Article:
What if there was an alternative to plant-based milk products and cow’s milk, which was practically the same as the latter — but without having to exploit animals to produce it?
That’s what California-based company Perfect Day has been working on, using mushrooms to produce milk protein that’s “molecularly identical” to that found in cow’s milk.
That means it can be used to make dairy products like cheese and yogurt.
“We were interested in the question of what is in milk … that gives it incredible versatility and nutrition that is somehow missing from the plant-based milks,” co-founder of Perfect Day Ryan Pandya told CNN.
The company isolated the gene for whey protein in cow’s milk and introduced it to a fungus.
When the mushroom is grown in fermentation tanks, it produces whey protein, which is then filtered and dried into a powder that is used in products like cheese and ice cream.
“[It’s for] people who still love dairy, but want to feel better about it for themselves, for the planet, and for the animal,” Pandya explained.
The only catch with this new product is that, though the Perfect Day protein doesn’t contain lactose, hormones, or cholesterol, it’s not suitable for those with dairy allergies.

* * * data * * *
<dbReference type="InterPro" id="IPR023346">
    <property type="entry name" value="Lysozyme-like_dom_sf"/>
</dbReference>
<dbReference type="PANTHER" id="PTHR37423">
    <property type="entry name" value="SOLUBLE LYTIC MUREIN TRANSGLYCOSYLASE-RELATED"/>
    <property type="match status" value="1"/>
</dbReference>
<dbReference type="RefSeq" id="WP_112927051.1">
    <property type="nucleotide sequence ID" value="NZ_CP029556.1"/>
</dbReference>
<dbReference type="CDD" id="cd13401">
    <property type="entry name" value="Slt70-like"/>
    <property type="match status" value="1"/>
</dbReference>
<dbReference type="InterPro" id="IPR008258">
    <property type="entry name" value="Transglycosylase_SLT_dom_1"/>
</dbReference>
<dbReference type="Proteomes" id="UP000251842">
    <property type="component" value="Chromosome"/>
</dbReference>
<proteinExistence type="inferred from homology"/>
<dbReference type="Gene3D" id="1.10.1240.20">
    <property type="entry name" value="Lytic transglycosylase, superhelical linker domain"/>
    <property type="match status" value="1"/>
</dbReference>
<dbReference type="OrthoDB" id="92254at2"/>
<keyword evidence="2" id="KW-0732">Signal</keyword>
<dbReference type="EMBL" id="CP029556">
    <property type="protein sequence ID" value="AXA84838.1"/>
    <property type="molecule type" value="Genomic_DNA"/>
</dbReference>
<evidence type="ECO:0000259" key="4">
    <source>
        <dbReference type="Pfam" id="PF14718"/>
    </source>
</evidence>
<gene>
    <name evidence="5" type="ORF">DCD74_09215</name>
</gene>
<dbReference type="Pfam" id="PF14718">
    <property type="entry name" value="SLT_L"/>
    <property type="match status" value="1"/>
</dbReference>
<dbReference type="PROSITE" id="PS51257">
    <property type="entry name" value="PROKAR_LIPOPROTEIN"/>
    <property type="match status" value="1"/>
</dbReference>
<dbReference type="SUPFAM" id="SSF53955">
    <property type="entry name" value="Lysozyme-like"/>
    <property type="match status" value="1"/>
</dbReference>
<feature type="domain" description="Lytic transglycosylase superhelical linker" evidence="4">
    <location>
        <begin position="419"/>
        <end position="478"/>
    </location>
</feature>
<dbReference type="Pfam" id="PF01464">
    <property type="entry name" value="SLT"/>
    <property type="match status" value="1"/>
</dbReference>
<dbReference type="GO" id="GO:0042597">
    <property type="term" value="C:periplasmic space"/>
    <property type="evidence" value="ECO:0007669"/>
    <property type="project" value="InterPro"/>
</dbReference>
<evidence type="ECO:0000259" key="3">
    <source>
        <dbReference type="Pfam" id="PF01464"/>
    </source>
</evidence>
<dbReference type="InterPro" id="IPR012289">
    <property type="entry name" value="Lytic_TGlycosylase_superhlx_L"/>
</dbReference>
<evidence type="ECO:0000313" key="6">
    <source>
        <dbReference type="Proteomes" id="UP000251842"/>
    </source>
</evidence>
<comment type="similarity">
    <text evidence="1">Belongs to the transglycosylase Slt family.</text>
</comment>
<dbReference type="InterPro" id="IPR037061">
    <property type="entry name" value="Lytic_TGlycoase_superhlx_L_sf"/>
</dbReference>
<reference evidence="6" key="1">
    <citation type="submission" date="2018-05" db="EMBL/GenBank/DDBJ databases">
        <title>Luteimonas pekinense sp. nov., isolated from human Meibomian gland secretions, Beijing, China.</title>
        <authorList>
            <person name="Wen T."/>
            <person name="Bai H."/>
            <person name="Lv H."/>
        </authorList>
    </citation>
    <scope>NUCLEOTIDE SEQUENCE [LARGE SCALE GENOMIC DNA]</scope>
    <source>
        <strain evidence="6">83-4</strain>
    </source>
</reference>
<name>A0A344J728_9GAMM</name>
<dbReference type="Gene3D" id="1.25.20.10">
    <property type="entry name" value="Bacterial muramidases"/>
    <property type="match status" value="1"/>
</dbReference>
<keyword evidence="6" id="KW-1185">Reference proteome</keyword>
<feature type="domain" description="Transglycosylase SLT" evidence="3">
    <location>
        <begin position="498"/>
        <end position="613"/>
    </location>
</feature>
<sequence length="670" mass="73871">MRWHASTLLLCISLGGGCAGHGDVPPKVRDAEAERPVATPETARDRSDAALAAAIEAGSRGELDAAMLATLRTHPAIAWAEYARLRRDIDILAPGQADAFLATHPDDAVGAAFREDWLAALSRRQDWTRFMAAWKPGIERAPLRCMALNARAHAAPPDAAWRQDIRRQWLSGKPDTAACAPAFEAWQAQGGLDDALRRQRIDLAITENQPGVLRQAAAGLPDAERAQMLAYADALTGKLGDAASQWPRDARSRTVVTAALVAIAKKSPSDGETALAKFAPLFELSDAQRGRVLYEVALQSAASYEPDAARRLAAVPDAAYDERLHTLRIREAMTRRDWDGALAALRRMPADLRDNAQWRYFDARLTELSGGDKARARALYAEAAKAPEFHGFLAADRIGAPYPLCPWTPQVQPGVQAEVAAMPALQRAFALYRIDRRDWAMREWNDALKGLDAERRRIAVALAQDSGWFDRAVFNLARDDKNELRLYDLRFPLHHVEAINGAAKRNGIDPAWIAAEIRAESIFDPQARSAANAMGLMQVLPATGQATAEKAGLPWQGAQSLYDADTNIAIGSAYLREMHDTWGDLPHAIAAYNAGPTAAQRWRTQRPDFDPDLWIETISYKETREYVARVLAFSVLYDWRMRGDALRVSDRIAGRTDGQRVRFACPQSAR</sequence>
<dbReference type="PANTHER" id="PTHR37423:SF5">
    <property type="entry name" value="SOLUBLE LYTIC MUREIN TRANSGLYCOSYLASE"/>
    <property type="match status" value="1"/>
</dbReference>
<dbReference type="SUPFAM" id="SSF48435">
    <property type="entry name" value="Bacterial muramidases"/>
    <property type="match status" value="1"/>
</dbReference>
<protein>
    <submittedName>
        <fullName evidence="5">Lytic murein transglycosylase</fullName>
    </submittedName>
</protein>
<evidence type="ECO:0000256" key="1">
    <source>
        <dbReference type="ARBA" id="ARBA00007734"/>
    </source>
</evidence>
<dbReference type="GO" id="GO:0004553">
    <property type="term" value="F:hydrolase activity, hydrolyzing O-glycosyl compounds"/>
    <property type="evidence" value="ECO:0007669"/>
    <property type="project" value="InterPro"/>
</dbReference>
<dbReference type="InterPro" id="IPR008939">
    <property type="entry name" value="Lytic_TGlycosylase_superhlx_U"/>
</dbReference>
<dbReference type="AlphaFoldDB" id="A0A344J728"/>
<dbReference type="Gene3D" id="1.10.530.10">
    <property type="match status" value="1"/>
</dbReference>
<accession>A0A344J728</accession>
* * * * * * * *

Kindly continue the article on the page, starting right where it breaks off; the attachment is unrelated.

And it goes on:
That said, the product is also better for the environment where greenhouse gases are concerned — by removing cows from the equation, milk production is “much more efficient” according to Pandya.
The production of Perfect Day’s milk results in a 97% reduction in greenhouse gas emissions when compared with conventional dairy products.
Food technology as an engine for positive change
Perfect Day isn’t the only food tech startup making alternative dairy products is the future.
Grounded Foods has been making vegan cheese from hemp and cauliflower that goes unsold in supermarkets for an irregular appearance or for not being quite as fresh, which also helps combat food waste.
According to figures from non-profit organization the Good Food Institute, $590 million were invested in fermented alternative proteins in 2020.
Perfect Day is already reaching an international market, with its protein used in Hong Kong Ice Age ice creams.
The company is currently working on developing cream cheese, estimated to be launched in late 2021 according to Pandya.
The startup is already seeking regulatory approval in Canada, India, and Europe.
“We’re developing the kinder, greener way to make your favorite foods starting in the dairy aisle, and we can’t do that alone,” he said.